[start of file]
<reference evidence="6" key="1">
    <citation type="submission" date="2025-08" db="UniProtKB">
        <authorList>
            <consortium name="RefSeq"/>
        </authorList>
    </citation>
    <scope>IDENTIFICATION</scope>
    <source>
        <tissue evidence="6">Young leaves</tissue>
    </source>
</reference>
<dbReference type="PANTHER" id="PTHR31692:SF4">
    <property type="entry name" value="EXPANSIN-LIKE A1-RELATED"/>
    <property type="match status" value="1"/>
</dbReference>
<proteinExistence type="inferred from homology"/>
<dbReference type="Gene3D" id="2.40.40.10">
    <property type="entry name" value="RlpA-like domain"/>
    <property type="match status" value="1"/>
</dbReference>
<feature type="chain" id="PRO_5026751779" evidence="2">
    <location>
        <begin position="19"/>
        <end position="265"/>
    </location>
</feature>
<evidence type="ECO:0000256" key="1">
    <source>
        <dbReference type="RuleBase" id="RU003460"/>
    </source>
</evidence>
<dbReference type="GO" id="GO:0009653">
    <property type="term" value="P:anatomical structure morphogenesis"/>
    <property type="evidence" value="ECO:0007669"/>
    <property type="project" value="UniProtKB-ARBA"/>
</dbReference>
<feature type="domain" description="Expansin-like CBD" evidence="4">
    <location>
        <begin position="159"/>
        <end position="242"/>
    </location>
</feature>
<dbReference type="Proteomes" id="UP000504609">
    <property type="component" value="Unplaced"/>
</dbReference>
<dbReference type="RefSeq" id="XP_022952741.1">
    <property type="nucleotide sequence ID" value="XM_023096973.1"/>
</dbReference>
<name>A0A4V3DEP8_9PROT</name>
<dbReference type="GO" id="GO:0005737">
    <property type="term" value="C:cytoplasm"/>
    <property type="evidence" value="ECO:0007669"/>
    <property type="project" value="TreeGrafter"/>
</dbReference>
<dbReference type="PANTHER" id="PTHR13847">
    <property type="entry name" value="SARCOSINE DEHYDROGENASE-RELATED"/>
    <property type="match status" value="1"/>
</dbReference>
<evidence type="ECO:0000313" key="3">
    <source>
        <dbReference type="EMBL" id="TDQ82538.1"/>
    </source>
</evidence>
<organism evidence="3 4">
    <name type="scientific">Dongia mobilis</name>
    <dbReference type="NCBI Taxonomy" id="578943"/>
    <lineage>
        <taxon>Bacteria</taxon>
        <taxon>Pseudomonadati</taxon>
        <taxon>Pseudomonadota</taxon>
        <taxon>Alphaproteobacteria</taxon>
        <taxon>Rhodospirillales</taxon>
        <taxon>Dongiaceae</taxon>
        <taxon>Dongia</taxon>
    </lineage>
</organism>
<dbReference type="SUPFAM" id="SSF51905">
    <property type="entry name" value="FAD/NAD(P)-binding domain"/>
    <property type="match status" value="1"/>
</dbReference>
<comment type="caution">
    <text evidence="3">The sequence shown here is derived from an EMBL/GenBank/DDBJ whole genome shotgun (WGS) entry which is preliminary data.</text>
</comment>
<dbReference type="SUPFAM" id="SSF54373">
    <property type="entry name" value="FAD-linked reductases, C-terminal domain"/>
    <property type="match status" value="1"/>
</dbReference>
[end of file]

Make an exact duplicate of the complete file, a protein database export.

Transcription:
<reference evidence="6" key="1">
    <citation type="submission" date="2025-08" db="UniProtKB">
        <authorList>
            <consortium name="RefSeq"/>
        </authorList>
    </citation>
    <scope>IDENTIFICATION</scope>
    <source>
        <tissue evidence="6">Young leaves</tissue>
    </source>
</reference>
<dbReference type="PANTHER" id="PTHR31692:SF4">
    <property type="entry name" value="EXPANSIN-LIKE A1-RELATED"/>
    <property type="match status" value="1"/>
</dbReference>
<proteinExistence type="inferred from homology"/>
<dbReference type="Gene3D" id="2.40.40.10">
    <property type="entry name" value="RlpA-like domain"/>
    <property type="match status" value="1"/>
</dbReference>
<feature type="chain" id="PRO_5026751779" evidence="2">
    <location>
        <begin position="19"/>
        <end position="265"/>
    </location>
</feature>
<evidence type="ECO:0000256" key="1">
    <source>
        <dbReference type="RuleBase" id="RU003460"/>
    </source>
</evidence>
<dbReference type="GO" id="GO:0009653">
    <property type="term" value="P:anatomical structure morphogenesis"/>
    <property type="evidence" value="ECO:0007669"/>
    <property type="project" value="UniProtKB-ARBA"/>
</dbReference>
<feature type="domain" description="Expansin-like CBD" evidence="4">
    <location>
        <begin position="159"/>
        <end position="242"/>
    </location>
</feature>
<dbReference type="Proteomes" id="UP000504609">
    <property type="component" value="Unplaced"/>
</dbReference>
<dbReference type="RefSeq" id="XP_022952741.1">
    <property type="nucleotide sequence ID" value="XM_023096973.1"/>
</dbReference>
<name>A0A4V3DEP8_9PROT</name>
<dbReference type="GO" id="GO:0005737">
    <property type="term" value="C:cytoplasm"/>
    <property type="evidence" value="ECO:0007669"/>
    <property type="project" value="TreeGrafter"/>
</dbReference>
<dbReference type="PANTHER" id="PTHR13847">
    <property type="entry name" value="SARCOSINE DEHYDROGENASE-RELATED"/>
    <property type="match status" value="1"/>
</dbReference>
<evidence type="ECO:0000313" key="3">
    <source>
        <dbReference type="EMBL" id="TDQ82538.1"/>
    </source>
</evidence>
<organism evidence="3 4">
    <name type="scientific">Dongia mobilis</name>
    <dbReference type="NCBI Taxonomy" id="578943"/>
    <lineage>
        <taxon>Bacteria</taxon>
        <taxon>Pseudomonadati</taxon>
        <taxon>Pseudomonadota</taxon>
        <taxon>Alphaproteobacteria</taxon>
        <taxon>Rhodospirillales</taxon>
        <taxon>Dongiaceae</taxon>
        <taxon>Dongia</taxon>
    </lineage>
</organism>
<dbReference type="SUPFAM" id="SSF51905">
    <property type="entry name" value="FAD/NAD(P)-binding domain"/>
    <property type="match status" value="1"/>
</dbReference>
<comment type="caution">
    <text evidence="3">The sequence shown here is derived from an EMBL/GenBank/DDBJ whole genome shotgun (WGS) entry which is preliminary data.</text>
</comment>
<dbReference type="SUPFAM" id="SSF54373">
    <property type="entry name" value="FAD-linked reductases, C-terminal domain"/>
    <property type="match status" value="1"/>
</dbReference>